In manufacturing, downtime is the single largest source of lost production. Although downtime can be planned for maintenance or staff shortages, false alarms are an unnecessary cause for production to stop. Downtime reduces profits for companies, and upsets customers and partners if schedules are missed which can lead to lost business. Studies show that workplace accidents increase by 12 times during production start-ups and shutdowns, further highlighting the need to avoid manufacturing downtime.

In manufacturing plants where there are high temperatures, dust or chemicals in the air it is vital to consider very carefully where detectors are placed. But it is also vital not to ignore detector signals. Ongoing false alarms can be very dangerous and lead to people ignoring them. There are instances in some factories where an LED is constantly red, indicating an alarm, but since it is triggered every day employees will ignore it.

As well as costing businesses money, repeated false alarms reduce people’s confidence in fire alarms, contributing to alarm fatigue. Repeated alarms make people complacent when it comes to evacuations. Alarm fatigue can occur when a person becomes desensitised to an alarm due to repeated false alarms and as a result, fails to react appropriately in an emergency – having potentially fatal effects.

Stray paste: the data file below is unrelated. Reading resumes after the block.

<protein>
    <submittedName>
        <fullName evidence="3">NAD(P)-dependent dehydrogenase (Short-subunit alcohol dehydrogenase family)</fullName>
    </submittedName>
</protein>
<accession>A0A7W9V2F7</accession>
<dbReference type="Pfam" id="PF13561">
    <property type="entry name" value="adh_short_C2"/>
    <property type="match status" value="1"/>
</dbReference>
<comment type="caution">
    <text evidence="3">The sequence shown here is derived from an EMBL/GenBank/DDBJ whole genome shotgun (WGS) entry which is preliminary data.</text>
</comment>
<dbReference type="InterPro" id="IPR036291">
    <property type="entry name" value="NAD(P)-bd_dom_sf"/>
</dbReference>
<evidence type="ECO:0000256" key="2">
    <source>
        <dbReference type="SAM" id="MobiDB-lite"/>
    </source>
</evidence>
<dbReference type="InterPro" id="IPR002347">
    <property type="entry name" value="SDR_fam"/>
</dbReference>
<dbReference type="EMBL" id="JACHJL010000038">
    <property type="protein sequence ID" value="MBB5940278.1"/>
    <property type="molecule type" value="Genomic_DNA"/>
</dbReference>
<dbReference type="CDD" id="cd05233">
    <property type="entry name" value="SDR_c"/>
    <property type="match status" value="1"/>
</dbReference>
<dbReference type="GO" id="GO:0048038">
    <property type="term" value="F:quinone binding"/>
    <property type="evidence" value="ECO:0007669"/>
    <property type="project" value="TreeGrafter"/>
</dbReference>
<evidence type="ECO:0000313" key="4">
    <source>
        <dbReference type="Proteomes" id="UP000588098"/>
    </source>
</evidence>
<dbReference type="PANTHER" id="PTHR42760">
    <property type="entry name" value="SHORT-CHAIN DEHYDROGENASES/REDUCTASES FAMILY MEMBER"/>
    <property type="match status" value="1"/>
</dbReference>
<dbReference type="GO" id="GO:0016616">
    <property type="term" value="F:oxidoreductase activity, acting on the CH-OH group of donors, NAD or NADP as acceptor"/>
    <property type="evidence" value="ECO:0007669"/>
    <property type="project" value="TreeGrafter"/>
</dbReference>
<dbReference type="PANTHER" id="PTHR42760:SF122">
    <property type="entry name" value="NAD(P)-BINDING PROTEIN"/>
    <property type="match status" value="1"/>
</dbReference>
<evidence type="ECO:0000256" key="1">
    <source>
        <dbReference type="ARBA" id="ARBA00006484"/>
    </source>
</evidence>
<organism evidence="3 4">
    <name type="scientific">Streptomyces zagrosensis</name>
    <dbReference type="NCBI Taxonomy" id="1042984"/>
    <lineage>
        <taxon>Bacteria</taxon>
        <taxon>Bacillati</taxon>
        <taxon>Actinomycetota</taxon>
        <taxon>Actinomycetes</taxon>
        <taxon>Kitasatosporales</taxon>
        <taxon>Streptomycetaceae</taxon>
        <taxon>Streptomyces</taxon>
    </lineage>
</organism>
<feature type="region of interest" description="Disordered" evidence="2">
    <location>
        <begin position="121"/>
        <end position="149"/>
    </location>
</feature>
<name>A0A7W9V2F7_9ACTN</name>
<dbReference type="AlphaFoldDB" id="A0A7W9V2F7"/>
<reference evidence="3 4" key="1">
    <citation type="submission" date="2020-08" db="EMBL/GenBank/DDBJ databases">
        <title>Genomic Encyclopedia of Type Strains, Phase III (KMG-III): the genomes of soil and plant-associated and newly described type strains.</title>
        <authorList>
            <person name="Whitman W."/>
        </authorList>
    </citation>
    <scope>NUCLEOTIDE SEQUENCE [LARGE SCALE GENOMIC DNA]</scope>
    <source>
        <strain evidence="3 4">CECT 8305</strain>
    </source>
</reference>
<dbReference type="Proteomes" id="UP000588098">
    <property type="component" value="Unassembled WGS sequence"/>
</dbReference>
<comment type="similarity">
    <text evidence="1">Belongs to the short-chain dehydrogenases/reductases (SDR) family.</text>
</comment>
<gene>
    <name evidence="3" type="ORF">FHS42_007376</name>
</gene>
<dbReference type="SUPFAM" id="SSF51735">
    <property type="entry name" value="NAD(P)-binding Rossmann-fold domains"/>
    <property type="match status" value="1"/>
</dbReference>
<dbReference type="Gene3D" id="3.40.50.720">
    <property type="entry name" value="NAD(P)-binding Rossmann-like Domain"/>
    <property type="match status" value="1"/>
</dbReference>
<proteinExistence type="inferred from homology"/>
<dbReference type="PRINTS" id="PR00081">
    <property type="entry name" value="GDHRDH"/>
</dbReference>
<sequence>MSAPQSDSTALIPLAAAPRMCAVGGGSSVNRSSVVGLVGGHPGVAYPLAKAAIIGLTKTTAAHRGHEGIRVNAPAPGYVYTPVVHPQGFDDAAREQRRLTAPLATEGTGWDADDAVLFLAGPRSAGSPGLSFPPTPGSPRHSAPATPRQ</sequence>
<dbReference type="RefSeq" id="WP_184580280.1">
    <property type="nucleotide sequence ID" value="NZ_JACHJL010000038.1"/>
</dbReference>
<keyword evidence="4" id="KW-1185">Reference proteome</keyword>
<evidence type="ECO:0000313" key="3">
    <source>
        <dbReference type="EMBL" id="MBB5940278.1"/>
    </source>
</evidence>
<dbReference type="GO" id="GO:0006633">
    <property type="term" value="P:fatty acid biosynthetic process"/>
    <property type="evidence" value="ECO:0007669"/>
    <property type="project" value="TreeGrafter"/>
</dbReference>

So how can we overcome this problem? A first step is to ensure companies employ a trained fire system installer that understands the complexities of fire system design and installation. When a fire system is installed by someone that isn’t qualified, more false alarms will occur as the risks of fires in certain areas of a building won’t be assessed correctly. There is also the risk of detectors being installed in the wrong positions, such as next to an air conditioning unit which will suck up dust and trigger a fire alarm. It is essential that a system is designed correctly so that false alarms can’t be triggered by inappropriate system installation or detectors. Each type of business has its own type of risk and these need to be considered carefully in the design.


The design and planning of effective false alarm management starts with the fire risk assessment and the specification of a fire system that can cope with the demands that will be placed upon it utilising technology which allows total control and configurability of the false alarm strategy across any site.

The fire industry has implemented two different approaches to the false alarm issue, both focusing on signal verification. The first is based around detector technology, which functions by screening false signals in the detector heads themselves. The second focuses on the fire panel, analysing the signals received from sensors and interpreting this information to determine if the fire signal is real and take further action. Many forward-looking manufacturers, including Advanced, are bringing these approaches together to combat false alarms from multiple directions.

Fire panels